Two annual events highly popular with the general public are taking over Valletta this Friday and Saturday. Clifford Jo Żahra catches up with Angele Galea, artistic consultant for this year’s European Researchers’ Night, Science in the City, to better understand what’s noteworthy about this year’s edition.
You are the artistic consultant of Science in the City. What does your role entail?
I get researchers in contact with artists so that their work is portrayed in an entertaining and informative manner. It has been an exciting year for me, collaborating with some of Malta’s brightest brains where it comes to current research at the University of Malta.
How did Science in the House proceed?
Science in the House is in its fifth edition now, and it involves an informative exhibition of current research in parliament. Researchers were eager to explain their work to members of parliament, as it is a great platform by which to raise awareness on the importance of research, and Members of Parliament do recognise such importance.
Apart from current research carried out on the brain, this year we’re also highlighting the remarkable work of four personalities through posters, documentaries, and models. These are Prof Luis Vassallo, professor of medicine, who addressed multiple sclerosis and its prevalence in Malta; Prof George Peter Xuereb, professor of pathology and his discovery of the arterial supply and venous of the human hypophysis cerebri; Dr Ludwic Zrinzo, senior lecturer in Neurosurgery and his work in safety and precision in deep brain stimulation; and Prof Edward de Bono, and his work in brain training and lateral thinking pioneer.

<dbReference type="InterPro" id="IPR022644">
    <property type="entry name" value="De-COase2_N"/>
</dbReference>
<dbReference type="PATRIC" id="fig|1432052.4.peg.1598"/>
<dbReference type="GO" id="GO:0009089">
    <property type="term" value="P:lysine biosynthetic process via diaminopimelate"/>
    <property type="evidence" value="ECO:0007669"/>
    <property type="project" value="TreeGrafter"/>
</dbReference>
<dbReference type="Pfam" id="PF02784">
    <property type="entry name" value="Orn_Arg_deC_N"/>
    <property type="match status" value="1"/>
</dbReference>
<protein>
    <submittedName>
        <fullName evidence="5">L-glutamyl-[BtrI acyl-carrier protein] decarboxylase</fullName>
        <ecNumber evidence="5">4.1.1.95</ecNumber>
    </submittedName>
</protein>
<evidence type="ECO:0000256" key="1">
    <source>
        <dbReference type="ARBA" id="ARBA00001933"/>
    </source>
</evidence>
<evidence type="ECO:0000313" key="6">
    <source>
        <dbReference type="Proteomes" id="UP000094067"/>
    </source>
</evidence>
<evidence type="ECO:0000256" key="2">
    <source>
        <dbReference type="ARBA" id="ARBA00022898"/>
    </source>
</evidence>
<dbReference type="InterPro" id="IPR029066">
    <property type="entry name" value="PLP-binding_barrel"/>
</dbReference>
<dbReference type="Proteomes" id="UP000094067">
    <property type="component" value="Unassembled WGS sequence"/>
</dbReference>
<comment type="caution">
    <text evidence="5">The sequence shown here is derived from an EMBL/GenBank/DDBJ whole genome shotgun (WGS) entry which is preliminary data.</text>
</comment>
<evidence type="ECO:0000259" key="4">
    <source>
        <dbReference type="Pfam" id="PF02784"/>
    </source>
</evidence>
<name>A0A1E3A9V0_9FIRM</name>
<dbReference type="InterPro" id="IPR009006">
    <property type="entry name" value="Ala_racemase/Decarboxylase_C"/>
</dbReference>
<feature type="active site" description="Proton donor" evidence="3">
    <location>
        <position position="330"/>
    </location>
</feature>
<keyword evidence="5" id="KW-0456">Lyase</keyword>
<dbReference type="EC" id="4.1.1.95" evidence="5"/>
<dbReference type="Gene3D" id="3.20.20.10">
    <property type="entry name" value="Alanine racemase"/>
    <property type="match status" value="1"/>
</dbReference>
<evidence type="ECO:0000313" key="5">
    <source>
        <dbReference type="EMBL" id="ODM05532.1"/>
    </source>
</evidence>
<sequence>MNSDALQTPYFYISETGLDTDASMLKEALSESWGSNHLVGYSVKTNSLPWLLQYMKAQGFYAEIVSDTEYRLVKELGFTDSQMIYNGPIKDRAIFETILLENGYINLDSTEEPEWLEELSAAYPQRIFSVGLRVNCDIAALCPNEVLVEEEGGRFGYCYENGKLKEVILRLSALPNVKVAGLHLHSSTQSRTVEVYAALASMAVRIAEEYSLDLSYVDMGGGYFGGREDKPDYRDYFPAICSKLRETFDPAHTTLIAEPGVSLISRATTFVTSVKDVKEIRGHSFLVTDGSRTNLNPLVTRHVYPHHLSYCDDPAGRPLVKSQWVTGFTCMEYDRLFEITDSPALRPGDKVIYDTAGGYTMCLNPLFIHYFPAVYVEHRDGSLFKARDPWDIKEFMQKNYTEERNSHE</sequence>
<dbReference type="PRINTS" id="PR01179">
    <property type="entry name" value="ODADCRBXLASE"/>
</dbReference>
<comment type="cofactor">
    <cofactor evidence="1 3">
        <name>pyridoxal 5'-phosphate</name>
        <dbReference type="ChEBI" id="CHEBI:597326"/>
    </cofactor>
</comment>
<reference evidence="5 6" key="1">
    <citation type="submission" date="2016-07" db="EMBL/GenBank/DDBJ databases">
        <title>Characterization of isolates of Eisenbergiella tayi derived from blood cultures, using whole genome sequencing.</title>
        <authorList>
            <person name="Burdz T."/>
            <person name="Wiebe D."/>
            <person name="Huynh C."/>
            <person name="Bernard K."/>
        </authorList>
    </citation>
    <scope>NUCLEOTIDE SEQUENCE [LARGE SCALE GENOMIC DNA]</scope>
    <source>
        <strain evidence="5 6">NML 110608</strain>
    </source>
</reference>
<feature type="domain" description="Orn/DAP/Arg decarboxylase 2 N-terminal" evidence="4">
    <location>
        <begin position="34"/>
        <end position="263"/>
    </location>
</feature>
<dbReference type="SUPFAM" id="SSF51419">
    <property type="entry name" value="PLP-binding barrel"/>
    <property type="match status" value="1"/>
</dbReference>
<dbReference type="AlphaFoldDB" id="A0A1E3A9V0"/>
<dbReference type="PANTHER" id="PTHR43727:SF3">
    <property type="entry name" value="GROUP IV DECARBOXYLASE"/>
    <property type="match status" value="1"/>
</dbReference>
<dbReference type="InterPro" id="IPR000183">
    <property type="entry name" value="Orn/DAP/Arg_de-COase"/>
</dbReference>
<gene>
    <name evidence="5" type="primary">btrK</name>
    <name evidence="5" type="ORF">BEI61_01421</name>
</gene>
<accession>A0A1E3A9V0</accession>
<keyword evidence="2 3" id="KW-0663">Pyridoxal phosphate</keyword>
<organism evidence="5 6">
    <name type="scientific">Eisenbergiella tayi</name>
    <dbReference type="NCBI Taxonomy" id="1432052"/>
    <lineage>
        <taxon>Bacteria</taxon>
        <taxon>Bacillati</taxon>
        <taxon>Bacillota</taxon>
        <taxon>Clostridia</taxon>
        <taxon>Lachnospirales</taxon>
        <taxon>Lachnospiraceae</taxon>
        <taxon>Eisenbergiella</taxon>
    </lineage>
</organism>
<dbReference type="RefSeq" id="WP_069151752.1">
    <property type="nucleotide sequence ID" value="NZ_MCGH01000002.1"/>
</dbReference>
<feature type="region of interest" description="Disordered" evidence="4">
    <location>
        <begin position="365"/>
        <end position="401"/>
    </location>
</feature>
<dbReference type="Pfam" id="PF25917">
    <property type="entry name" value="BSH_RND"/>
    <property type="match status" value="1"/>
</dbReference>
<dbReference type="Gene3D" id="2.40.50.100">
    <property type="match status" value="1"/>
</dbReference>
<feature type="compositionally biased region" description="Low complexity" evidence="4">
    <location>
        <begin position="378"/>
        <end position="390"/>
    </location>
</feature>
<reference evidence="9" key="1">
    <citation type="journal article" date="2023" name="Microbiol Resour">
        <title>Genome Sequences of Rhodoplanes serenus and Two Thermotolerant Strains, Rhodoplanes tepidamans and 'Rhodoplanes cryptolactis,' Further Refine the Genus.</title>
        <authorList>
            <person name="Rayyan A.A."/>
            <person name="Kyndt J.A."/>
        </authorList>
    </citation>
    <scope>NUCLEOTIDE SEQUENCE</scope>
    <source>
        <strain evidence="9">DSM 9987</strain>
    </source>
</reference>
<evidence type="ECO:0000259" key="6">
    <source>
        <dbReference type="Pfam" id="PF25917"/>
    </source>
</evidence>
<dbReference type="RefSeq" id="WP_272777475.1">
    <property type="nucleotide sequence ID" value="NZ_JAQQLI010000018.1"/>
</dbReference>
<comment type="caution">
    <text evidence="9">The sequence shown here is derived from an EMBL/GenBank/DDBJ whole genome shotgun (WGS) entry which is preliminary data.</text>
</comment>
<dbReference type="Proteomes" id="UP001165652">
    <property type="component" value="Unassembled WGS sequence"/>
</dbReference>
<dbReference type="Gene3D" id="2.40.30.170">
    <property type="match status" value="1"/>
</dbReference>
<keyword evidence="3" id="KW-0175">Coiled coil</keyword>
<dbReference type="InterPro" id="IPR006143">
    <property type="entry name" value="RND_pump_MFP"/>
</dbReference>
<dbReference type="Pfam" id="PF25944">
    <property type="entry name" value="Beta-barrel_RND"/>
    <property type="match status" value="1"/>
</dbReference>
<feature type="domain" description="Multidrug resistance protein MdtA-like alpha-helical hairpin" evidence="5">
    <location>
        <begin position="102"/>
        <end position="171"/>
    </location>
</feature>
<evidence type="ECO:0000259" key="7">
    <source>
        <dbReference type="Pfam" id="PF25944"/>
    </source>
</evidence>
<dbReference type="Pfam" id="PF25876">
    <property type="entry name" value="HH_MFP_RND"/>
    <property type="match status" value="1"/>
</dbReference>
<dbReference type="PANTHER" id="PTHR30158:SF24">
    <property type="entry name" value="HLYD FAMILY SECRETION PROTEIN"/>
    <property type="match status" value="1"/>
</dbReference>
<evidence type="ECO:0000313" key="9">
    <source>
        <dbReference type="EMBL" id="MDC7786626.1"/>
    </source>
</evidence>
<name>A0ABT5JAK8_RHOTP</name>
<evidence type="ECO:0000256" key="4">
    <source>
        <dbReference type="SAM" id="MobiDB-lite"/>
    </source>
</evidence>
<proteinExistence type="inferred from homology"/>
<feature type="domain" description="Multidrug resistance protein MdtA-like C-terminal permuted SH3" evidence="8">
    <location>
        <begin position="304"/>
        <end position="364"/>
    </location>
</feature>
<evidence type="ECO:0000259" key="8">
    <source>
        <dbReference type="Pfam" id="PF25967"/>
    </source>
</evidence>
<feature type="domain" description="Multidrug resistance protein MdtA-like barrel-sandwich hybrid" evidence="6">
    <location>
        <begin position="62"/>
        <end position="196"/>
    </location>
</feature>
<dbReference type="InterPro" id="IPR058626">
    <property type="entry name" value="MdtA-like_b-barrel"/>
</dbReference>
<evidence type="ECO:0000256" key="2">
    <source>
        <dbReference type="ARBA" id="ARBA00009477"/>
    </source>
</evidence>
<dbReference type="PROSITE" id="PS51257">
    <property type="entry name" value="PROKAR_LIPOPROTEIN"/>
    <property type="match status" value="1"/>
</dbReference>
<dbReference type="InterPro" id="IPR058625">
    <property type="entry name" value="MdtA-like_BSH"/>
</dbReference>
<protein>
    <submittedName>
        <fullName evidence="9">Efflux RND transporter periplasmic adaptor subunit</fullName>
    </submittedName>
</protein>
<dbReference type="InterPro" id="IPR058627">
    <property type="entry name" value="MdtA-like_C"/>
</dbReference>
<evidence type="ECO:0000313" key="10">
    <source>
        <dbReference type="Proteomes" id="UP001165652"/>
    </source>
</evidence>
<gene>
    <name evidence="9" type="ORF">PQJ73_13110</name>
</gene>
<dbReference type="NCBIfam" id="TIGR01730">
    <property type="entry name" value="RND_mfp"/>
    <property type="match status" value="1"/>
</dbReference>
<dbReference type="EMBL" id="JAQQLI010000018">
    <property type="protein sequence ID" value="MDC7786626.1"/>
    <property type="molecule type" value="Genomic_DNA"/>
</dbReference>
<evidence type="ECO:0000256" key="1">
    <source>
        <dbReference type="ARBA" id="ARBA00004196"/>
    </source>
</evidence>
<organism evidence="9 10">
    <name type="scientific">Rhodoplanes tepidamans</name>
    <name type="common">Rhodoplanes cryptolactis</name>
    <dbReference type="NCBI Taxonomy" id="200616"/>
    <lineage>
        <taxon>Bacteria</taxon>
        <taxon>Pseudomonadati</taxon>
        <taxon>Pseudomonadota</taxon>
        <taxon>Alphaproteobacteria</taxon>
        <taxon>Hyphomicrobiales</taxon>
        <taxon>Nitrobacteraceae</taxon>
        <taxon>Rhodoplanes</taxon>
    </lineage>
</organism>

Researchers and students will be at hand to explain the studies to the public, for better understanding. This event will also see the launch of the Malta Chamber of Scientist’s first science policy framework. This plan aims to bring together research organisations, government, educational institutions and civil society. Prioritising science will ultimately improve the social and economic landscape across the Maltese islands.
Are there any attractions which are not be missed this year?
Brain Rave is an interactive artistic installation, whereby interactive artists Andrew Schembri and Toni Gialanzé have teamed up to create Late Interactive. This collaboration gives the public the possibility to wear an EEG headset which will translate brain waves into music ranging from atmospheric synths to pounding rave beats. The music generated by the participants will in turn be accompanied by stunning visuals generated in real time, onto an array of 3,840 LEDs.
An exhibition presented by Mental Health Services is also worth visiting. It explains the evolution of psychiatry in Malta, starting from the times of the Knights. An audio documentary will be explaining the exhibits, with actors animating the passage of time.
Interactive Exhibitions, artworks, live experiments, music, theatre and symposiums are expected to represent the latest research on the human brain in innovative ways. Such hands-on activities will enable visitors of all ages to understand otherwise complex science principles.
Have a look at the entire programme here: http://scienceinthecity.org.mt/programme/.
Science in the City is recognised as a Festival by Europe for Festivals and Festivals for Europe (EFFE), and is happening this Friday, September 30th, in Valletta. Activities start at 6pm.Details about each and every activity can now be accessed by means of a downloadable free of charge mobile app, complete with an interactive map, time schedules and age appropriateness (see http://scienceinthecity.org.mt/app/).
The festival is being organised by the University of Malta, the Malta Chamber of Scientists and the University’s Research Trust (RIDT), in collaboration with various other partners. It is supported by the Parliamentary Secretary for Research, Innovation, Youth & Sport, Jugs Malta, Studio 7, MEUSAC, MCST, Valletta Local Council, MCAST, PBS, Notte Bianca, Spazju Kreattiv, Pjazza Teatru Rjal, and General Soft drinks with Coca Cola.
© 2016 – VIDA Magazine – Clifford Jo Żahra